A Mission Beyond Dentistry
R. Iván Lugo, CEO of the Hispanic Dental Association, is working to transform the way oral health professionals serve the Hispanic community.
After putting in decades of hard work in the oral health profession, R. Iván Lugo has built for himself an illustrious career.
From 1996 through 2006, he served as the Dental Director in the City of Philadelphia’s Department of Public Health.
For more than 25 years, he served in various roles at Temple University both as an instructor and as a leader, including a stint as Associate Dean of Community Health and Institutional Relations at the university’s School of Dentistry.
For multinational corporation Procter & Gamble, he has contributed to technological initiatives to help transform the healthcare system. He has even had success as an academic entrepreneur, founding dental practice i.dentical and an innovation lab, both based in Philadelphia.
These accomplishments are merely a glimpse of the impact this Puerto Rican dentist has had on the world of oral health. Now, in his new role, Lugo has committed himself to the service of the people he represents: the U.S. Hispanic community.
In early 2017, Lugo became CEO of the Hispanic Dental Association (HDA), a national organization comprised of oral health professionals and students. The HDA is not only devoted to improving and promoting the oral health of the nation’s Hispanic community, but also advocating for increasing Hispanic representation in the oral health profession.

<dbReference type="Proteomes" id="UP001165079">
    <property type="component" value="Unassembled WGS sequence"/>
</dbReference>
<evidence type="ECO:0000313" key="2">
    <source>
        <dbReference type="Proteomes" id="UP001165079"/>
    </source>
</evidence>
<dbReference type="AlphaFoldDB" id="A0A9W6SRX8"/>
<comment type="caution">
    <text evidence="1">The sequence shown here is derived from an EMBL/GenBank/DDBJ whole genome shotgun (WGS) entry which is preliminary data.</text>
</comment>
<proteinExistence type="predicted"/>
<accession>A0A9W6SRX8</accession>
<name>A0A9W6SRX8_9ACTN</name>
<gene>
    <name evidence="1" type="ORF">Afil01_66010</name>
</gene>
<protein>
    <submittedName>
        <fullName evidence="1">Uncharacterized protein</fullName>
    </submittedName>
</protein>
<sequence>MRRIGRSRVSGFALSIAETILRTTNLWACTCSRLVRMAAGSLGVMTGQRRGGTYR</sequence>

Since becoming CEO, Lugo has helped to refocus and reinforce the mission of the HDA, launched a successful health forum in New York City and incorporated his passion for innovation into the organization’s endeavors.
Lugo grew up in San Antonio, a small town in Aguadilla, Puerto Rico. Back then, the town was the location of the Ramey Air Force Base, which is no longer in operation today. Lugo’s father worked for the federal government, and because of that, a young Lugo was able to attend school on the base.
This arrangement presented Lugo with what he described as an “overwhelming” amount of resources and educational opportunities, as well as the ability to study with people from around the globe, framing Lugo’s perception of the world as a place brimming with diverse cultures, viewpoints and experiences.
As a child, he was inspired to begin building a career in healthcare when he watched on television a surgeon performing an operation.
“I was just immersed in the delicate hands of a provider,” Lugo said. “From then on I knew what I wanted to do, and I pursued it throughout my life.”